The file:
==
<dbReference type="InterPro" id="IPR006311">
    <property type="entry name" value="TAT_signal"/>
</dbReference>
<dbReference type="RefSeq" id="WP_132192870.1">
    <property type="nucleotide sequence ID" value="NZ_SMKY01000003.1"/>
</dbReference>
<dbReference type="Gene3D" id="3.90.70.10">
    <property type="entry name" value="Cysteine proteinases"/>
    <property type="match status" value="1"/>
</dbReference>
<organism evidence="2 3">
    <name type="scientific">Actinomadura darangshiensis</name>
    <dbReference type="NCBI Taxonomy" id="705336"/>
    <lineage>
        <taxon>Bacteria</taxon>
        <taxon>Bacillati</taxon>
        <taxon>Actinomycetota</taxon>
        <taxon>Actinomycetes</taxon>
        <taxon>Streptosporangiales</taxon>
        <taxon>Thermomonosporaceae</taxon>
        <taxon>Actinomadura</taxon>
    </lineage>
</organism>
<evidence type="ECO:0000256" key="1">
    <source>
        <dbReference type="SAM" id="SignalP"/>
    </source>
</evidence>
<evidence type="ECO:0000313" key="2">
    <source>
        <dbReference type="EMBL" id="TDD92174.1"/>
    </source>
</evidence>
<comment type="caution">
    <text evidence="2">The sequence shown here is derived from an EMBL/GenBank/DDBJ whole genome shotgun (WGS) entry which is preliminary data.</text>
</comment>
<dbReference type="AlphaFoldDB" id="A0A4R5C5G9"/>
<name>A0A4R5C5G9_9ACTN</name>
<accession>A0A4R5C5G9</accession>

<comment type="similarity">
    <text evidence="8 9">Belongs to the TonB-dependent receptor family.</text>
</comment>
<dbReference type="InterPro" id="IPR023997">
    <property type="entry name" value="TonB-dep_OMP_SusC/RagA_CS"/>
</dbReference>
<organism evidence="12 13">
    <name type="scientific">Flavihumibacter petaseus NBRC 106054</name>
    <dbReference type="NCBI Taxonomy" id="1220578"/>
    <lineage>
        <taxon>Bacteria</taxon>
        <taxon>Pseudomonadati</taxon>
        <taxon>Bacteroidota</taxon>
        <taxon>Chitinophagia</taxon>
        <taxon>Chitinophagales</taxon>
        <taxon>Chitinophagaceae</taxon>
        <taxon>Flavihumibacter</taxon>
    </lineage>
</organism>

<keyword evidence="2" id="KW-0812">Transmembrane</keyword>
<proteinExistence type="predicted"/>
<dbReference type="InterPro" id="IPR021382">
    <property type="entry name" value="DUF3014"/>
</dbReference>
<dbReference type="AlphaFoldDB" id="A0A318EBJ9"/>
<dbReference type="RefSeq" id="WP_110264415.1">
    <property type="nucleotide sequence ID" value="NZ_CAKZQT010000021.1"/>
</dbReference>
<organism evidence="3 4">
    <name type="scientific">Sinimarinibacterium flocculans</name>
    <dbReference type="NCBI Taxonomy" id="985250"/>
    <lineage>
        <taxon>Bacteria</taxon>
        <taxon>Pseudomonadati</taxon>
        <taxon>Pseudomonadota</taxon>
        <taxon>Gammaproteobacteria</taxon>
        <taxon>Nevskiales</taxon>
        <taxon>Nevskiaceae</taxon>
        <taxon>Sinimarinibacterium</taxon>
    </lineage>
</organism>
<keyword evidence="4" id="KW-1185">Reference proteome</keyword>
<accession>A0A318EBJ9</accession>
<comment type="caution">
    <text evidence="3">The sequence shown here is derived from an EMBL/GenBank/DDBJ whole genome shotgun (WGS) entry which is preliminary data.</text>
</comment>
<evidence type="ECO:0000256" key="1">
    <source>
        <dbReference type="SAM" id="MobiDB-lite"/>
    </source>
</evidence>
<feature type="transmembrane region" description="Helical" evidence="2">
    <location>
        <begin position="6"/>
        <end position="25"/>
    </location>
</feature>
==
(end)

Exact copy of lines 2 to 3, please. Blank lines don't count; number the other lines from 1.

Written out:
    <property type="entry name" value="TAT_signal"/>
</dbReference>